After the 1916 success of General relativity that explained gravity by adding time as a fourth dimension, physicists have been trying to explain other physical fields by adding extra dimensions. In 1921, Kaluza and Klein has shown that under certain conditions like cylindricity (dg_{ij}/dx^5=0), the addition of the 5th dimension can explain the electromagnetic field. The problem with this approach is that while the model itself is geometric, conditions like cylindricity are not geometric. This problem was partly solved by Einstein and Bergman who proposed, in their 1938 paper, that the 5th dimension is compactified into a small circle S^1 so that in the resulting cylindric 5D space-time R^4 X S^1 the dependence on x^5 is not macroscopically noticeable. We show that if, in all definitions of vectors, tensors, etc., we replace R^4 with R^4 X S^1, then conditions like cylindricity automatically follow - i.e., these conditions become fully geometric.

File in pdf and in Compressed Postscript


Technical Report UTEP-CS-05-16, April 2005
From Fuzzification and Intervalization to Anglification: A New 5D Geometric Formalism for Physics and Data Processing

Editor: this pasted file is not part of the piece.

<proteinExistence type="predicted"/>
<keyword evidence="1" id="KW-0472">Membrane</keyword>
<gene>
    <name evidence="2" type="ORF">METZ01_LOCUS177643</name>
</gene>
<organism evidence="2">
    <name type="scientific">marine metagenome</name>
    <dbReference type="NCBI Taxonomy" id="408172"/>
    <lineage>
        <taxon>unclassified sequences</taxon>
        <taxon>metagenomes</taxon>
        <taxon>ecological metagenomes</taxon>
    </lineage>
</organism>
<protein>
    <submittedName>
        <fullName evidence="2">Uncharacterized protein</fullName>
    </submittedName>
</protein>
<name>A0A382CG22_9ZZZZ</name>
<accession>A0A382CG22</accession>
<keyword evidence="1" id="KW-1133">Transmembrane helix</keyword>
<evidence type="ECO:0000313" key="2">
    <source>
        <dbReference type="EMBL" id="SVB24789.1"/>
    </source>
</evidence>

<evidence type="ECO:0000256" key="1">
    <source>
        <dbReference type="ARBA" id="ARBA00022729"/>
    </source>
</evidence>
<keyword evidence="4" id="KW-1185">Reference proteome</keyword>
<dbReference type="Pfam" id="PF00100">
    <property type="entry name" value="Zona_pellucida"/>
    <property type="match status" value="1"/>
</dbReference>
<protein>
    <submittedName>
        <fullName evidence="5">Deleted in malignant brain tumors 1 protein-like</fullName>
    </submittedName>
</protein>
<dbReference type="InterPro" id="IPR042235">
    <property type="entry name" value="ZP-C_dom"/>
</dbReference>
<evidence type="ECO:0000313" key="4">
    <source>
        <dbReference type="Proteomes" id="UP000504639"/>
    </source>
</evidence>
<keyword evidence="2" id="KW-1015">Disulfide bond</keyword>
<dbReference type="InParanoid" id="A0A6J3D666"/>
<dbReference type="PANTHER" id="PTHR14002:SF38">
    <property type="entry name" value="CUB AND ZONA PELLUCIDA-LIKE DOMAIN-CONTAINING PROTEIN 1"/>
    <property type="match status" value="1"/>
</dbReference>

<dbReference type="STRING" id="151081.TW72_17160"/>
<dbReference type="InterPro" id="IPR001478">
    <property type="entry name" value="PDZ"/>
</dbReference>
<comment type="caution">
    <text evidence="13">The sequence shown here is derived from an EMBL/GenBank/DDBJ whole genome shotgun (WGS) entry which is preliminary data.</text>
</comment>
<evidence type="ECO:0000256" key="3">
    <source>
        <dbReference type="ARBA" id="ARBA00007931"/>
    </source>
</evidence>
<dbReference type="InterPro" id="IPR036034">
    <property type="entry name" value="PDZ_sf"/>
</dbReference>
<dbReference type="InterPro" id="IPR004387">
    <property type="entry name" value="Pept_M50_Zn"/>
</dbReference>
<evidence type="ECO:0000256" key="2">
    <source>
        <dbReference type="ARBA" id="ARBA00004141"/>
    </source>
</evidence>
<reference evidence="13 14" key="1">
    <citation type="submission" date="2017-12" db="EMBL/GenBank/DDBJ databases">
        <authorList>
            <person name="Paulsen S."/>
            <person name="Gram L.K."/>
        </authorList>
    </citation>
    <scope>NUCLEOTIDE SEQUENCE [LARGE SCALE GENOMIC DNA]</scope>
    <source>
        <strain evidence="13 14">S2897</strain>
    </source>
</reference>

Scott A. Starks and Vladik Kreinovich

Published in Proceedings of the 24th International Conference of the North American Fuzzy Information Processing Society NAFIPS'2005, Ann Arbor, Michigan, June 22-25, 2005, pp. 401-406.

We show that in understanding foundations of modern physics, with its 10-dimensional (and higher-dimensional) space-time models, it is very helpful to use the main ideas behind fuzzification -- extension of arithmetic operations and elementary functions from exact numbers to fuzzy numbers. The resulting formalism is, from the mathematical viewpoint, somewhat more complex than the traditional fuzzy arithmetic, but it is still much simpler than the quantum field theory -- and thus, it helps to make several important ideas from foundations of modern physics much more intuitively clear.

File in pdf and in Compressed Postscript


Technical Report UTEP-CS-05-15, April 2005
Use of Maxitive (Possibility) Measures in Foundations of Physics and Description of Randomness: Case Study
A. M. Finkelstein, O. Kosheleva, V. Kreinovich, S. A. Starks, H. T. Nguyen

Published in Proceedings of the 24th International Conference of the North American Fuzzy Information Processing Society NAFIPS'2005, Ann Arbor, Michigan, June 22-25, 2005, pp. 687-692.

According to the traditional probability theory, events with a positive but very small probability can occur (although very rarely). For example, from the purely mathematical viewpoint, it is possible that the thermal motion of all the molecules in a coffee cup goes in the same direction, so this cup will start lifting up.

In contrast, physicists believe that events with extremely small probability cannot occur. In this paper, we show that to get a consistent formalization of this belief, we need, in addition to the original probability measure, to also consider a maxitive (possibility) measure.

File in pdf and in Compressed Postscript


Technical Report UTEP-CS-05-14, April 2005
Supporting Documentation for the SPS-Prospec Case Study
Salamah I. Salamah and Ann Q. Gates